Monday of our NYC vacation we decided first to explore the area near our hotel: the financial district. Since the work week had just begun we walked the oldest part of town with business men and women in suits on their way to or from with coffee in hand. The street carts and food trucks were already busy with those who wanted a quick bite on their way to the office.
Our hotel was only a few blocks from many iconic locations such as Trinity Church, the stock exchange, the charging bull, the federal hall (Where President Washington was inaugurated), and the famous restaurant Delmonico’s. Although there were a some touring groups on these narrow streets very few cars came through let alone tour buses.
As we wandered in the light rain we headed down the brick streets to Battery Park, the park at the tip of Manhattan Island, where the ferries and tour boats leave for the Statue of Liberty. L was excited to see the statue in spite of the dense fog. For me, this was my second time seeing her and I knew the view would be better another day.
We took in the skyline and noted a bronze burnt globe. In reading the plaque we realized that it once stood in front of the twin towers and had been damaged in the attack. Since then other modern globes from various artists have joined this globe in battery park as a memorial and symbol of resilience.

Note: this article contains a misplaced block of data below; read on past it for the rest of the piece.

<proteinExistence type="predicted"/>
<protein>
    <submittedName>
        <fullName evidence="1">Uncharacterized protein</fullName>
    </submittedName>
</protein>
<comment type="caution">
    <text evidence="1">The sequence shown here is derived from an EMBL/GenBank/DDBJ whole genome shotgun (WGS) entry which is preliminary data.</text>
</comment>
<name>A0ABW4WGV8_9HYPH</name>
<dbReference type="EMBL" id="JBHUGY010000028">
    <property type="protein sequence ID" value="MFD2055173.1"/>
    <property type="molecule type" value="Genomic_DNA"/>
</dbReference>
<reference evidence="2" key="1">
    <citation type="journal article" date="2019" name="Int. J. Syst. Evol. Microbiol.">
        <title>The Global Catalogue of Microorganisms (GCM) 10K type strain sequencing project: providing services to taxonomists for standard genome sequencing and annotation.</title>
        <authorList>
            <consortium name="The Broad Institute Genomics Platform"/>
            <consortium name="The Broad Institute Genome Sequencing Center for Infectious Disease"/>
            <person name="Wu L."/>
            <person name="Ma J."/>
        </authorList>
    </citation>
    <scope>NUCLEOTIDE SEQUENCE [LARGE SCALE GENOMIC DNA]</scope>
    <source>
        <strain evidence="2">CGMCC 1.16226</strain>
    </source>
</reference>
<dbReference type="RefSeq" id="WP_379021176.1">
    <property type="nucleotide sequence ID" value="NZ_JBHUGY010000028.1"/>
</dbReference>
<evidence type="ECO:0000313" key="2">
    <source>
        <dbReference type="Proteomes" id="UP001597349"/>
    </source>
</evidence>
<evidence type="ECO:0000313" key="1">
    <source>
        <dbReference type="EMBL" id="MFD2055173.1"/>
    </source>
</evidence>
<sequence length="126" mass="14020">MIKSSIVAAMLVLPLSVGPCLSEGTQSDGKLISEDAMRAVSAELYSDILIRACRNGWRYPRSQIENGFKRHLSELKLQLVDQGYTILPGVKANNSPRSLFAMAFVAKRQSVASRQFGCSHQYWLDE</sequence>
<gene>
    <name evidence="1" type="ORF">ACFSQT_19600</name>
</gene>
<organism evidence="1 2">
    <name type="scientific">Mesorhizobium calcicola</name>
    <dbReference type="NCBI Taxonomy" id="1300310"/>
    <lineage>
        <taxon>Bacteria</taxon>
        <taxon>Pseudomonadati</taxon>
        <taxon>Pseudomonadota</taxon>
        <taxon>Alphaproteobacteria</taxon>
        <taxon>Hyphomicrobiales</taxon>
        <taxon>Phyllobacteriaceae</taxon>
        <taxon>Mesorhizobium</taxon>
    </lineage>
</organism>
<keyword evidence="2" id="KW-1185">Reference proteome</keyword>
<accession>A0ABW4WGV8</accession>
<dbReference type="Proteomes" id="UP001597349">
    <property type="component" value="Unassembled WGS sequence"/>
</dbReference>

Continuing on, we changed direction northwest and passed parks and towering business buildings on our way to the 9/11 memorial site. It was a sobering experience though the place was loud and crowded. Large stone walls surround the base of where each building stood; engraved in each are the names of those who died. Looking down you see water pouring into emptiness, going so far you cannot see the bottom. It is an effective reminder of the loss and emptiness that came from this tragedy.
There was plenty of security and the line into the museum was of disneyland proportions. We did not feel compelled to go in. But understood how many families with children who were too young to remember would want to.
We instead found it more interesting to walk the streets surrounding the memorial. Even after 15 years, the damage to nearby buildings is obvious. Some have chosen not to rebuild, with only a one or two floor building left like stump of a previous limb. Others are under mass construction like the greek orthodox church across the street from the memorial.
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